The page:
Fear not, BCI faithful. Your favorite series didn't disappear for good.
It's been a little while since we put together a Tears post, although to be fair, our last one was such a mic drop that you could understand if we decided to retire this feature altogether. But situations will still arise that make it necessary for us to laugh at others, and one of those situations presented itself this past weekend.
If you miss the old WCHA arrogance from before the Big Ten ruined men's hockey and split up the western college hockey world, you need only look to women's hockey to see an enhanced version of it still going strong.
Now, to be very, very fair to the midwestern elitists, the WCHA has won 14 of the 15 women's NCAA championships. Minnesota and Wisconsin are the undisputed titans of women's college hockey, and even with their undefeated record, BC is pretty much a pick 'em, not a favorite, in a one-off against either.
But when there are rumors of the top two WCHA teams intentionally dodging the top eastern teams in an attempt to stack the Pairwise deck in their favor, it would probably behoove the coaches of those teams to not flat out admit such things in published articles.
WCHA women getting squeezed out of NCAA tournament
Twin Cities Pioneer Press
The Western Collegiate Hockey Association owns 14 of the NCAA’s 15 women’s hockey championships. Yet when the tournament kicks off Saturday, Minnesota and Wisconsin will be the only conference members still alive.
There are 8 teams in the NCAA women's hockey tournament. One of those teams is the champion of the CHA, which of late has played the AHA men's role in back-filling the bottom of the NCAA tournament with its conference champion. The other seven slots are usually divided up among three other conferences.
(Also, I'm pretty sure there is no portion of the pairwise formula called "number of national championships won by other teams in that conference." As great as Minnesota and Wisconsin are, the only thing we know for a fact in an average year about Bemidji State or Minnesota Duluth or whoever is that they are inferior to the WCHA's Top 2, meaning they're probably not going to win the national championship. We have no way of knowing if they're better than a Northeastern or a Princeton or a BU unless they play against those teams. They don't get to just draft off the Gophers and Badgers.)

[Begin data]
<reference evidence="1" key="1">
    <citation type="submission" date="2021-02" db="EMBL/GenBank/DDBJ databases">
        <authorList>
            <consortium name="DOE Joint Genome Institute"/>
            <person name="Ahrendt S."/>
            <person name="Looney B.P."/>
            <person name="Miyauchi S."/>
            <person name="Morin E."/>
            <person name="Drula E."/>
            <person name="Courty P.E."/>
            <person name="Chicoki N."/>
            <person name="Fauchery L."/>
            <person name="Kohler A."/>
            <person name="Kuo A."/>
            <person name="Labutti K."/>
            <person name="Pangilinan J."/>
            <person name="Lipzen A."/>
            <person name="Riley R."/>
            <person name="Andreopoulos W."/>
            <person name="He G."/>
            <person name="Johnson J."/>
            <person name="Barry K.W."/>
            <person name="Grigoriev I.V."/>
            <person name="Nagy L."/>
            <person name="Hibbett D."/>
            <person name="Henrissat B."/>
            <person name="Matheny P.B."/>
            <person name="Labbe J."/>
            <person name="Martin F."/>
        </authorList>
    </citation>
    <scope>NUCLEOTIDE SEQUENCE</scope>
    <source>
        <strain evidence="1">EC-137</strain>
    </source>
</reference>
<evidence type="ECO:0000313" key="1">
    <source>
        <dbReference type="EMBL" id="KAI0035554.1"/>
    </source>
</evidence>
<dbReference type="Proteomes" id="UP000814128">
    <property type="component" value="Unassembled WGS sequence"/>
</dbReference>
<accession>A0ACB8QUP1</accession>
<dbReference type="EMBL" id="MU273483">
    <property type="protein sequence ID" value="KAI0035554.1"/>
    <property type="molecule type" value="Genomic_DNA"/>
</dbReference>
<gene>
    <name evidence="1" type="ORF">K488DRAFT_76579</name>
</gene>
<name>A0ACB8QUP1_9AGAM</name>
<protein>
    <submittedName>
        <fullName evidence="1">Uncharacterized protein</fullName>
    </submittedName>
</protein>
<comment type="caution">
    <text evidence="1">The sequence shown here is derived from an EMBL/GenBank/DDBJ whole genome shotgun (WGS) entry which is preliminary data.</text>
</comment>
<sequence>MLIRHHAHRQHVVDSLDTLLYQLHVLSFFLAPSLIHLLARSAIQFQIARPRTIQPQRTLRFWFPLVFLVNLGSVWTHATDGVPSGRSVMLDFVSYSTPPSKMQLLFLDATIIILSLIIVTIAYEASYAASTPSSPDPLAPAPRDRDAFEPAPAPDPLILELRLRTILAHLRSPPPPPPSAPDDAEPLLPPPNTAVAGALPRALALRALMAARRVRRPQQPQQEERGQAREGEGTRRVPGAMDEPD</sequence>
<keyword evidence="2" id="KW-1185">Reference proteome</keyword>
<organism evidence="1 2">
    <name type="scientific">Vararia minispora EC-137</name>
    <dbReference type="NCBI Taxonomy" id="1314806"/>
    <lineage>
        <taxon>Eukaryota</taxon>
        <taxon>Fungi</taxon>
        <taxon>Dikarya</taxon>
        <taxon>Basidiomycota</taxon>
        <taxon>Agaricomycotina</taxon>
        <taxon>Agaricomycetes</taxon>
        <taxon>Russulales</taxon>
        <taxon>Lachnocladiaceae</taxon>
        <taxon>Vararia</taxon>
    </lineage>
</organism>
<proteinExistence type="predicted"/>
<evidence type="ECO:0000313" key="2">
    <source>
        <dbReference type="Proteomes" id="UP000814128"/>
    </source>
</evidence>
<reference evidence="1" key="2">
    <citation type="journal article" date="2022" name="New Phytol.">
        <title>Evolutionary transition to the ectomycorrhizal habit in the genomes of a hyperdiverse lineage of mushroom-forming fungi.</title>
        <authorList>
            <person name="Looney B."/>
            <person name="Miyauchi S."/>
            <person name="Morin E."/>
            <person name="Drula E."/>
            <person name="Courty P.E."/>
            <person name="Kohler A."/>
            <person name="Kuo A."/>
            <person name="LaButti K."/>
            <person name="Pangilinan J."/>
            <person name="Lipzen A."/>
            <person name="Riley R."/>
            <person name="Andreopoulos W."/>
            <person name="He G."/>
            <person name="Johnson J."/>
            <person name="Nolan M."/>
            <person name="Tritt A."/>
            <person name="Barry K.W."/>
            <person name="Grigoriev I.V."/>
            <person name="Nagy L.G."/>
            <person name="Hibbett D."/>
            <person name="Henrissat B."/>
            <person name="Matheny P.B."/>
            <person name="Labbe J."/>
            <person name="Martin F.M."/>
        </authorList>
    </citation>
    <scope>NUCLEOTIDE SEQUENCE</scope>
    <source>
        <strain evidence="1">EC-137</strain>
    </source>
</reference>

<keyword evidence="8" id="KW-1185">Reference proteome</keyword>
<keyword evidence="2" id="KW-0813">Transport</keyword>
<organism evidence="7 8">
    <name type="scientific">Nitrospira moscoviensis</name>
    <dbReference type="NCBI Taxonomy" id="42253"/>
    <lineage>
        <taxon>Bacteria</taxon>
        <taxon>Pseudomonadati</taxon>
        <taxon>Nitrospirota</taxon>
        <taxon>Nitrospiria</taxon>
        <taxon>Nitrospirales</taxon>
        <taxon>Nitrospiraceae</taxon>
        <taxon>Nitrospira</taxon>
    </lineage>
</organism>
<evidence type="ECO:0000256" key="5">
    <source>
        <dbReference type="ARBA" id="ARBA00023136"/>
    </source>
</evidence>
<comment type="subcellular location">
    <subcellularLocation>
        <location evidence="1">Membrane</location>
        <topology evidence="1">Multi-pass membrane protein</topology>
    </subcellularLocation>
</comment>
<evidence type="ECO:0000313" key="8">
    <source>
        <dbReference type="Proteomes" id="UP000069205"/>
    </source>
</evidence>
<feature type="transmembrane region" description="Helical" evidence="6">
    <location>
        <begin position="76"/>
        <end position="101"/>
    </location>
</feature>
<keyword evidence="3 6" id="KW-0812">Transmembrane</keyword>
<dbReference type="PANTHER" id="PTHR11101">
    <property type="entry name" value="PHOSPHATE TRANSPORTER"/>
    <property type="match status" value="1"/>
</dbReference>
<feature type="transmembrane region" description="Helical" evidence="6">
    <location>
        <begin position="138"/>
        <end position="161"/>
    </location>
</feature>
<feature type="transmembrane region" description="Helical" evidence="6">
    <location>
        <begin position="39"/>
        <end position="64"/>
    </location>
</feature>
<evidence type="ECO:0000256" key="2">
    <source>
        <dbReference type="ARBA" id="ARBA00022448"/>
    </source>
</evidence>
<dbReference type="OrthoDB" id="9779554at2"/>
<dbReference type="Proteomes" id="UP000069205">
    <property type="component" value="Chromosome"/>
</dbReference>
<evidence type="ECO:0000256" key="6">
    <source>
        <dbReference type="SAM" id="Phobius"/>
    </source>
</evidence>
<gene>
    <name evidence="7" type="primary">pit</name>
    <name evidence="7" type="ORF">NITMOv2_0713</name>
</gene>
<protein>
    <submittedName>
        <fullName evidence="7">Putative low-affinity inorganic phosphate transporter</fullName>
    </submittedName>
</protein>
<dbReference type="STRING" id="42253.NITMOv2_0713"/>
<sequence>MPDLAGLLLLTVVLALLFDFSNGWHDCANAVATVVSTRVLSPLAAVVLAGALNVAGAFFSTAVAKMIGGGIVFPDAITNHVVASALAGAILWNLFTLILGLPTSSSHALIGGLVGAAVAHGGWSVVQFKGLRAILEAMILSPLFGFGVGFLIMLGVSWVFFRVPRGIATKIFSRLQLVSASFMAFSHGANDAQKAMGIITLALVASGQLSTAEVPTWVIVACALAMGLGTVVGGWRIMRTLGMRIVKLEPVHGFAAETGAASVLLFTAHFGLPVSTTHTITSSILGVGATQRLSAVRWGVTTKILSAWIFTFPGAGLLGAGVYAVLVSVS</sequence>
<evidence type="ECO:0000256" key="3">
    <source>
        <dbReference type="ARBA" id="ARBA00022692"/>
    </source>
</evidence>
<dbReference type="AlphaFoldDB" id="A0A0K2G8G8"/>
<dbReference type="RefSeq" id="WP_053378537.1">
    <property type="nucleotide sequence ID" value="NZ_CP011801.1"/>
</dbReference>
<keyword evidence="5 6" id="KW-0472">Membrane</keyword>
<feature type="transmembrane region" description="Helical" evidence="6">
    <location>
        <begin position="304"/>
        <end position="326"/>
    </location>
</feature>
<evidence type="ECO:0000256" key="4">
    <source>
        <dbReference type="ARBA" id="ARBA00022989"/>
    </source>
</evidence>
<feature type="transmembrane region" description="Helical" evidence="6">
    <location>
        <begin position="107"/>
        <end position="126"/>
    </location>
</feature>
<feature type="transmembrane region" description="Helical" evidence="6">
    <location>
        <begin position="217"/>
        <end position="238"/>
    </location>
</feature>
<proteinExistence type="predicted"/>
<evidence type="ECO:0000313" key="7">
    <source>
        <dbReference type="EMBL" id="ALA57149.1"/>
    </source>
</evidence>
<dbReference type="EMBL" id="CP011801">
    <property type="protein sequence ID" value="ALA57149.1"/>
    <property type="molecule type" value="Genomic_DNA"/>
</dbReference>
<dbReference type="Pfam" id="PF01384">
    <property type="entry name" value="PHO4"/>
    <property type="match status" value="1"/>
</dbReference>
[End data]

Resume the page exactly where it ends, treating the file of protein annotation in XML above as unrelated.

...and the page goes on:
"It’s become really hard for our league to get three teams in, which is disappointing for our league because it’s the top league in the country," Gophers coach Brad Frost said.
One of the conferences competing for those 7 tournament spots is 50% larger than the other two. Coincidentally,* that conference is the one that usually has gotten the third team. Also coincidentally,* 3 is 50% larger than 2.
*Neither of these are "coincidentally."
The Gophers and Tigers played series against each other in each of the past two seasons, with Minnesota winning all four games. But games between top teams from the East and West are becoming rare.
Frost said that’s because WCHA teams play 28 of their 34 regular-season games in conference and are wary of nonconference losses hurting their NCAA tournament chances. None of this year’s top four WCHA teams played against a school that made it to last year’s tournament.
Okay, jumping right into it!
The party line you usually get is that the WCHA has so many conference games that they only have the opportunity to play a handful of out of conference games, so therefore it's difficult to play the good eastern teams. This doesn't make any sense, obviously, because pretty much every non-conference game they can play is in the east, but they can only play the bottom feeders because reasons.
I find it interesting that Brad Frost is worried about nonconference losses hurting their NCAA tournament chances. If confidence is so high in the WCHA's talent level, shouldn't Frost be thinking about how much playing the eastern teams will benefit the conference, rather than worrying about how losing might hurt?
Every team plays nonconference games. In fact, every eastern team plays eastern nonconference games, but somehow, the idea that losses might hurt your ranking is unique to the WCHA.